In December, the Federal Reserve raised rates for the fourth time in 2018 to 2.25-2.5% and signaled that it would stick to the current course of reducing its approximately USD4 trillion balance sheet. Rising interest rates may have had an effect on equity markets, as investors begin to factor in the impact of higher debt-servicing costs on companies and consumers. The withdrawal and unwinding of quantitative easingcould also have an impact. To date, equity markets have enjoyed an influx of capital as investors sought higher yields while central banks have kept interest rates low. As interest rates rise, this process may be going into reverse.
Investors are uneasy about the rise of protectionism and global trade wars, particularly between the US and China. The tariffs imposed by the Trump administration and the retaliatory measures taken by China have concerned investors, who worry that a clash between the world’s two biggest economies could undermine global growth.
The recent market events should be viewed in context. Since the crash of 2008/2009, equity markets have posted the strongest returns in a number of decades and the longest ever bull market run. A correction has been overdue by historic standards, and the business cycle has had an unusually long expansion phase. A recession would not be uncommon or unexpected at this stage in the business cycle.
At PBI, we believe that pension funds are long term investors. Corrections and recessions are normal parts of the business cycle and are to be expected every 5 – 10 years. Large recessions or depressions such as 2008/2009 are 50 – 100-year events. However, pension plans have to invest and pay benefits for 100+ years and therefore need to endure a number of economic storms over their lifetime. We believe strong risk management is essential to prepare our clients to weather these storms to meet their goal of paying pensions.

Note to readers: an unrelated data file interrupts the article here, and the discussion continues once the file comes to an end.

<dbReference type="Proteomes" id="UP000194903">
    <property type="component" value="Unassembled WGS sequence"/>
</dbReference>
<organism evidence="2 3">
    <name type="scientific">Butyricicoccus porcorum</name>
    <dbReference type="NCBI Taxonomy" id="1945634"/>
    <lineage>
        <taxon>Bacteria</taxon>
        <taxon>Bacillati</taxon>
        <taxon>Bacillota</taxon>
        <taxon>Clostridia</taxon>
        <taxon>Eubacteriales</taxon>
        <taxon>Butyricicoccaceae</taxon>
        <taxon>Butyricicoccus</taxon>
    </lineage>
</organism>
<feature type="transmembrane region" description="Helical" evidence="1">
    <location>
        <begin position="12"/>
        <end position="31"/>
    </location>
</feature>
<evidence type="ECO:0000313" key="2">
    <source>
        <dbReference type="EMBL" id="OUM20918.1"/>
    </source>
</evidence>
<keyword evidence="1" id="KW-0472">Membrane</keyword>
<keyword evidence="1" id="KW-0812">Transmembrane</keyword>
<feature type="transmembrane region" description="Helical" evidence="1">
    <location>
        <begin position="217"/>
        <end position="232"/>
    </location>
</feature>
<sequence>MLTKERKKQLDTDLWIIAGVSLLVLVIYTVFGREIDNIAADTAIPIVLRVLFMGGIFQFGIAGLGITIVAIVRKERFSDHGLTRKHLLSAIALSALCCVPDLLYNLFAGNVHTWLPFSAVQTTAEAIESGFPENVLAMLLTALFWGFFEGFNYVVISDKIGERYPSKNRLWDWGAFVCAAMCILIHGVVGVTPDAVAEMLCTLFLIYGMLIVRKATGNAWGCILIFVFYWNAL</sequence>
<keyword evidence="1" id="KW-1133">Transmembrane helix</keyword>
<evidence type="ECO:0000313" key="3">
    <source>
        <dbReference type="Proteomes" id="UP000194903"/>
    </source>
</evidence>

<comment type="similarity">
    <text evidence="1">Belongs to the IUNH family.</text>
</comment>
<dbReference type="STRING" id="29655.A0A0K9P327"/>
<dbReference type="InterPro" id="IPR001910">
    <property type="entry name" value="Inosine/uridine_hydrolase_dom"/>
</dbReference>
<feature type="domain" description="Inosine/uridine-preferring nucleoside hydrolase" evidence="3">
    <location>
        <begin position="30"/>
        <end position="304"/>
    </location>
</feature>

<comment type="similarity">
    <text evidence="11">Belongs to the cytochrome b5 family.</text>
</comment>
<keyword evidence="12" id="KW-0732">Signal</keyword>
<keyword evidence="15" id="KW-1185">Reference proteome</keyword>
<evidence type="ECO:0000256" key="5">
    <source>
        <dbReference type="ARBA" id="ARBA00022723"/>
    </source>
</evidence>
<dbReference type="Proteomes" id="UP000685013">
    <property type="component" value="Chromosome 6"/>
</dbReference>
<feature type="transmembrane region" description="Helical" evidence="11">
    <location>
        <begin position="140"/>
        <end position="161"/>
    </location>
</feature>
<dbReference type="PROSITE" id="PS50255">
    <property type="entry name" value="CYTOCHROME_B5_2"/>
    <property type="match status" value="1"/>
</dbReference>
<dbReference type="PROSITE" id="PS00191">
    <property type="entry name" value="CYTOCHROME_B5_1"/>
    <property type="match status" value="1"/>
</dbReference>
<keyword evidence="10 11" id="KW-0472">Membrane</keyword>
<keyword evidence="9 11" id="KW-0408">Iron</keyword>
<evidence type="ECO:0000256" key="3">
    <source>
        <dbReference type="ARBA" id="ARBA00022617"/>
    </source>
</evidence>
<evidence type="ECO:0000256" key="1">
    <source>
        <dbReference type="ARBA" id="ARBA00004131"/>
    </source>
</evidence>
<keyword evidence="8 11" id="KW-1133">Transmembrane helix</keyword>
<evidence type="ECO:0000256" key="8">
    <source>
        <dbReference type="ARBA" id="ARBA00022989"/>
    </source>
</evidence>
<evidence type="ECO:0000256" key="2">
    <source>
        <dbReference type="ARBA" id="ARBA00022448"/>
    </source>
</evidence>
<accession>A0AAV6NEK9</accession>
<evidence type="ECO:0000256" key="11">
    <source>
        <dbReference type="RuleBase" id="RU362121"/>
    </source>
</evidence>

What Pension Funds Should Do
To use a maritime analogy, PBI believes in preparing the ship for the storm before it leaves port. During and after the storm, evaluating the effectiveness of your preparation and seeking opportunities for improvement will enhance performance in the future, whereas changing course may be risky and ineffective.
It is also important to remember that many of the plan’s assets are businesses, rather than simply stocks with a ticker. Choosing the right managers to pick the strongest businesses, real estate and infrastructure assets, borrowers, and securities will lead to long term success, rather than basing investment decisions on short term price movements.
In summary, it is a good time to evaluate how effective your Plan’s risk management steps have been and to look for improvement opportunities. It is also a good time to see if there are good businesses or assets that can be acquired at an attractive price. Here are some questions plan sponsors might want to consider.
How effective is your risk management process?
- How has your funded ratio been impacted?
- What have been the driving factors behind your change in funded ratio?
- If a valuation were to take place – would any additional required contributions be affordable?
- Have managers performed as expected – for example, have low volatility managers reduced volatility as volatility has increased?
Are there opportunities?
- Are there any asset classes and strategies that were considered too expensive that are now cheap enough to enter?
- Do your managers (particularly the ones that you trust highly) believe opportunities have opened up and some good companies that were previously too expensive now offer better value?
 Quantitative easing is a monetary policy in which a central bank purchases government securities or other securities from the market in order to lower interest rates and increase the money supply.